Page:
Thursday, March 19, 2015

The Conquered Brides & Knights Vs. Mercenaries with Korey Mae Johnson

I've got Korey with me today and she is talking about something so fun! Knights Vs. Mercenaries! Take it away Korey!
After being a romance-book addict, I've noticed characters that appear and reappear. I think the most common character that romance novelists like to use, in all genres and time periods, are knights. I think it’s because they ride into the rescue when you need them; they’re rough along the edges and they’re powerful (both mentally and physically) enough to fight against any foe. They live by a solid code of ethics that they’d go through endless trouble and danger to abide by. They’re chivalrous, they put women first, they’re kind and helpful to the weak, and they’ll go the extra mile for a friend. They’re loyal, courageous, and they’ll never back down.
Now, you don’t need a medieval to read about knights. They’re everywhere, in all forms of movies, books, genres (in the metaphorical sense, of course). Mr. Darcy from Pride and Prejudice was a “knight”. The Girl Who Played With Fire has a knight, Zorro is a knight, The Princess Bride, .Twilight, and heck—if you don’t need it to be always M/F, then the new Sherlock Holmes series has a lot of white-knighting all over the place.

Another favorite theme—which I tend to like—are mercenaries.

Mercenaries tend to be a man’s man. They don’t follow anyone’s code but their own. They normally serve a cause or a boss, and sometimes that boss is money. They have obligations and they’re just trying to get from A—B, and BOOM. Suddenly a girl falls into their lap and they have to deal with them. And then they tend to fall in love with them, which is even more inconvenient.

Mercenaries aren’t just a bad guy in a historical film or a thriller. Han Solo in Star Wars, Romancing the Stone, How to Lose a Guy in 10 days, Brokeback Mountain. The reason they’re not as numerous is because I think it’s hard to write a book or write a movie on it because an inconvenient romance can be tough to write where you’re still rooting for both characters.

I about 50/50 between mercenaries and knights. I enjoy mercenaries a little more-- I love to write about men who are REALLY rough around the edges… and they don’t want to change. Logan from Pursuit of Glory, Ashcroft from Otherworldly Discipline, Thorton from TheSwarii Bride Series. But then I have my white knights, as well.

In The Conquered Brides boxset, which are five stand-alone (yet also intertwining since they all happen the same time and place) novels by Renee Rose, Ashe Barker, Sue Lyndon, Dinah McLeod and myself, I think we went back into time and give people a huge mix of all sorts of heroes and situations. My own, Commanding the Princess, is a little different than what I normally write, but I couldn’t figure out why until the other day.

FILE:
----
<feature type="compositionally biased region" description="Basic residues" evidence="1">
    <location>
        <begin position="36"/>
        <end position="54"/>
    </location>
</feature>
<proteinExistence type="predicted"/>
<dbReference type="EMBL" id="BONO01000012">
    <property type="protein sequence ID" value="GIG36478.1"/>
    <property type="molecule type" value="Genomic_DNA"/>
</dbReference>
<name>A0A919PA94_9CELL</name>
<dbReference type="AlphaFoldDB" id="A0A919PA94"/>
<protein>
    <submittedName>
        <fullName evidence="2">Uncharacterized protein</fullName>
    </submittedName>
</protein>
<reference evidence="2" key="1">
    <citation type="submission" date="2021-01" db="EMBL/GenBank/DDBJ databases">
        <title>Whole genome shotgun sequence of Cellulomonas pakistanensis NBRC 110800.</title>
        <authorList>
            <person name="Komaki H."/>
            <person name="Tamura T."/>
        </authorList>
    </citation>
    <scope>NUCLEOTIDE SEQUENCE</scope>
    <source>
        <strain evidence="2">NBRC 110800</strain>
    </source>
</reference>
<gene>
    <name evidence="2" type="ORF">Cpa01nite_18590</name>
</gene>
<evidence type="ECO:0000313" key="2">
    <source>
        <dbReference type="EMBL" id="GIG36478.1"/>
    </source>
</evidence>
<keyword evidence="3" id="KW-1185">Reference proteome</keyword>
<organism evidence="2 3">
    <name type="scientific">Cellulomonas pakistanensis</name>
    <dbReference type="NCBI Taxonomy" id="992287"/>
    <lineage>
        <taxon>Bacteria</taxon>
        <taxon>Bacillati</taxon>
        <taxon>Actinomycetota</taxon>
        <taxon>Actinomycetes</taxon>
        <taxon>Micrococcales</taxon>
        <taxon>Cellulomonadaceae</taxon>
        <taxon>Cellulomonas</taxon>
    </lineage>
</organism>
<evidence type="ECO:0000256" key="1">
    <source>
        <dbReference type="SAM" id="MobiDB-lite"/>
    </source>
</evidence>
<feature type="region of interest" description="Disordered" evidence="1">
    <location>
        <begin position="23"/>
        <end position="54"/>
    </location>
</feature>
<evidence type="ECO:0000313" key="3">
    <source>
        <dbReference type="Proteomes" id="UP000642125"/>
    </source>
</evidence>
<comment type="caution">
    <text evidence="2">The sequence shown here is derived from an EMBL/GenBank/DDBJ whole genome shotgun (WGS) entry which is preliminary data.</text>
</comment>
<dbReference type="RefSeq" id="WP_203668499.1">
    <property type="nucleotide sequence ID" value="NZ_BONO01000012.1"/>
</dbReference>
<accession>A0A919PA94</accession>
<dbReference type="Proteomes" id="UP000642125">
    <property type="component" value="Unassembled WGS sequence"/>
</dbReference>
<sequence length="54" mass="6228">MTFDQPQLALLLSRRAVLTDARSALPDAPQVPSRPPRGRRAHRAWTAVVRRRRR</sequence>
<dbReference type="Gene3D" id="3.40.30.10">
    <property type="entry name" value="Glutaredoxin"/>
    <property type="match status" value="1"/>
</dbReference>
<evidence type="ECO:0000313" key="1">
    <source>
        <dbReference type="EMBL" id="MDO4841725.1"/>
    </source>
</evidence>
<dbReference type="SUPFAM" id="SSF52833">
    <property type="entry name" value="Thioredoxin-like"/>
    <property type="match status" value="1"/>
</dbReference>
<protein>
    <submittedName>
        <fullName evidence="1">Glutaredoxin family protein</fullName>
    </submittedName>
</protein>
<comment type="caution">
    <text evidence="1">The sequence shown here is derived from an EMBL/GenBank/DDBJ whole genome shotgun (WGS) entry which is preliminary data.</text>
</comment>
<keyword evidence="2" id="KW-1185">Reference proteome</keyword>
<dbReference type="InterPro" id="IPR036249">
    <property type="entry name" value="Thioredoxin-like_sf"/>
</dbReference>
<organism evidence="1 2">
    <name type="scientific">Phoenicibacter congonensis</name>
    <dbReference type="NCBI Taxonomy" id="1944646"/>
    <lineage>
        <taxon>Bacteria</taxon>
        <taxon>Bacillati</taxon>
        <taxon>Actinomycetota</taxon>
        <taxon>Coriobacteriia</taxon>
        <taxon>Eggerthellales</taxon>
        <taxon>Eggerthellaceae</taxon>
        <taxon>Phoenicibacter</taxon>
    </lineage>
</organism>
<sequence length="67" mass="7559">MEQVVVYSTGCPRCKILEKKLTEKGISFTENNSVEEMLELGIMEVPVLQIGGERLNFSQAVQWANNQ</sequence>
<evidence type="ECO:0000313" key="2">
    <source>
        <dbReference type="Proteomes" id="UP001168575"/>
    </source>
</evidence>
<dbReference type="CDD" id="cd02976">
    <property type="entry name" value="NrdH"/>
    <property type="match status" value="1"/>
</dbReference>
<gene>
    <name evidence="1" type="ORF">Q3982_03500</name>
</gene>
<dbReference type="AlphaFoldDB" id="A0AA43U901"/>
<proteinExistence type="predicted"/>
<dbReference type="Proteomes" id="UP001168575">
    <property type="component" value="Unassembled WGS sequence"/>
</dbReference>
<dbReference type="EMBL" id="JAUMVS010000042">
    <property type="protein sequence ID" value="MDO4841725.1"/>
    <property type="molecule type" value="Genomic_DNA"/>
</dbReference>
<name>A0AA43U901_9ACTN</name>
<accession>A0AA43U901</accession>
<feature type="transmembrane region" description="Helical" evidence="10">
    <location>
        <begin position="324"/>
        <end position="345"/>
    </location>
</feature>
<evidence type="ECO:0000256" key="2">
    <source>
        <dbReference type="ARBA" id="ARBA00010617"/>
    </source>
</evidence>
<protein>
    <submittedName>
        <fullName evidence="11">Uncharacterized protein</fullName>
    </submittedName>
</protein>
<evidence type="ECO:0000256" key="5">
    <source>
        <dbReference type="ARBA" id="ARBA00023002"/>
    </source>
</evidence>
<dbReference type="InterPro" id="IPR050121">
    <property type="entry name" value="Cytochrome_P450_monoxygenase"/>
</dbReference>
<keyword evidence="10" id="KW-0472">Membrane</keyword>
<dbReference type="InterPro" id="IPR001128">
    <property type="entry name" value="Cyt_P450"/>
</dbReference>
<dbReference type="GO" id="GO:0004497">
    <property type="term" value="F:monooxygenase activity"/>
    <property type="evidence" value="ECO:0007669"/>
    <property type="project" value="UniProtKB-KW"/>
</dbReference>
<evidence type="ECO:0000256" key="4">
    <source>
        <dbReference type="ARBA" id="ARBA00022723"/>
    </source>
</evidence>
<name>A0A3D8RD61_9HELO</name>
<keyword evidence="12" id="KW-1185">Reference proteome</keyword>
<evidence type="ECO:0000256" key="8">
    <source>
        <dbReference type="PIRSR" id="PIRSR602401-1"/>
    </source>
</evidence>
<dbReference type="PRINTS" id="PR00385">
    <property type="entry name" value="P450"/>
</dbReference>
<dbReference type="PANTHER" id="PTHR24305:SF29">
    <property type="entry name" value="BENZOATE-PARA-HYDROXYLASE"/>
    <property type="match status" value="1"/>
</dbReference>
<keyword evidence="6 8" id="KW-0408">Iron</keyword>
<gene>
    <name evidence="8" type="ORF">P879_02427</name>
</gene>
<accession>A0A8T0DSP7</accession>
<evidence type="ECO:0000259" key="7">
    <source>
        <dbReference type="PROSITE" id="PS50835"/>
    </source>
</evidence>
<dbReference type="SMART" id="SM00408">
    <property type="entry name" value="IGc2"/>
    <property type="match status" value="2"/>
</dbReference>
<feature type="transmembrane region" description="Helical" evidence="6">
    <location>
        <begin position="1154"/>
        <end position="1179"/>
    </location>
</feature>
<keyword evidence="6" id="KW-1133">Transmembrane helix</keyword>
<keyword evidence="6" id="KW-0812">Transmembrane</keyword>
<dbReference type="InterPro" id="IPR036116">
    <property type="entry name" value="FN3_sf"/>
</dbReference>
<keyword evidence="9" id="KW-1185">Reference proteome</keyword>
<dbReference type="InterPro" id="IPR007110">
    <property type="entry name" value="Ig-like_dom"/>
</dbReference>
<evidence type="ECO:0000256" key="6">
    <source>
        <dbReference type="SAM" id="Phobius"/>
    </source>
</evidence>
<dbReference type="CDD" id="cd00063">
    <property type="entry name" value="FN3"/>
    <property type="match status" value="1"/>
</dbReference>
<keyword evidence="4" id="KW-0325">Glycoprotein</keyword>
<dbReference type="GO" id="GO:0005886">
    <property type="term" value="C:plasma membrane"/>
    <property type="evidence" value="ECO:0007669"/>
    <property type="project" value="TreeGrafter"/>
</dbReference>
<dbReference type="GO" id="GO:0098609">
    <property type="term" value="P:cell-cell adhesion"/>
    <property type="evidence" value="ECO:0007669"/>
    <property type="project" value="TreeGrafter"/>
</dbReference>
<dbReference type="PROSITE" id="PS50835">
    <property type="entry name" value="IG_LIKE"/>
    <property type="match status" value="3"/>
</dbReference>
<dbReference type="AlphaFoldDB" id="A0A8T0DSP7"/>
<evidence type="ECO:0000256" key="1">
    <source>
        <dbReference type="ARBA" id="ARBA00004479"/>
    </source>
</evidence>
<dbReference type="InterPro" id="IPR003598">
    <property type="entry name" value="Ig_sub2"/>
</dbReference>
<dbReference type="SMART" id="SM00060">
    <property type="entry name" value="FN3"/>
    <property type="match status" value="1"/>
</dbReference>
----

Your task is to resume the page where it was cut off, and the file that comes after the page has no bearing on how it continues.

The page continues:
It’s different my mercenary becomes a white knight.

Gerhard didn’t expect to fall in love with the princess, and he sure as hell didn’t mean to fall in love with her. He was there to sack her castle and take her back to Vienna, to be held accountable for her army’s crimes. After that, it was about getting what HE wants and getting what HIS EMPEROR wants… which are goals that can’t seem to coincide.

Gerhard rolled his eyes and then set a plate on a nearby table. “Wine, and some food, my lady. Come have some. You have to be famished.”

“I’m not,” she assured, but she closed her book and rose to her feet as gracefully as she could. “Tell me the news from the castle. Are my people being treated well?”

He sighed and pulled the chair Rennio had been sitting in toward the table. “Yes, although your people, especially the women folk, have given me and my captains headaches all day. They probably will all tomorrow as well. Not just the castle matrons, either. Just about every bloody female in that bloody fortress needs a good birching.” He adjusted his sleeves. “Must be something in the water, making the women stubborn and silly as mules. And now I see they take after you. Eat it. You’ve already spent your whole day cold, and I don’t want to see you ill.”

“I wouldn’t mind getting ill,” she replied, though a surge of pride welled up in her. She was actually quite glad that so many were giving Gerhard’s men trouble still, not just sitting down and bending to their enemy’s will. “Hopefully I’ll catch something and be able to give it to the man who’ll lop off my head as my last hoorah.”

He rolled his eyes. “You shouldn’t think the worst. The Emperor is a good man. He’ll give you a fair trial,” he assured flatly.

She raised an eyebrow. “Do you really think that?” She saw him take in a couple of deep, defensive breaths as he readied to verbally joust with her, but she didn’t wait for him to respond. “If you think the emperor can afford to let enemies get away unscathed, than you are woefully naïve.”

He pressed his lips together, but his gaze didn’t linger on her for long. “Your journey doesn’t start for days, in any case. I want you safe until then, and taken care of.”

“I thank you.” And then she just stood there.

“What is my beautiful sweeting going to do from now on when I tell her to do something?” he asked her, squeezing one of her still-pale globes.

After a moment of silence during which she hummed and searched for an answer, he prompted, “Are you going to obey me?”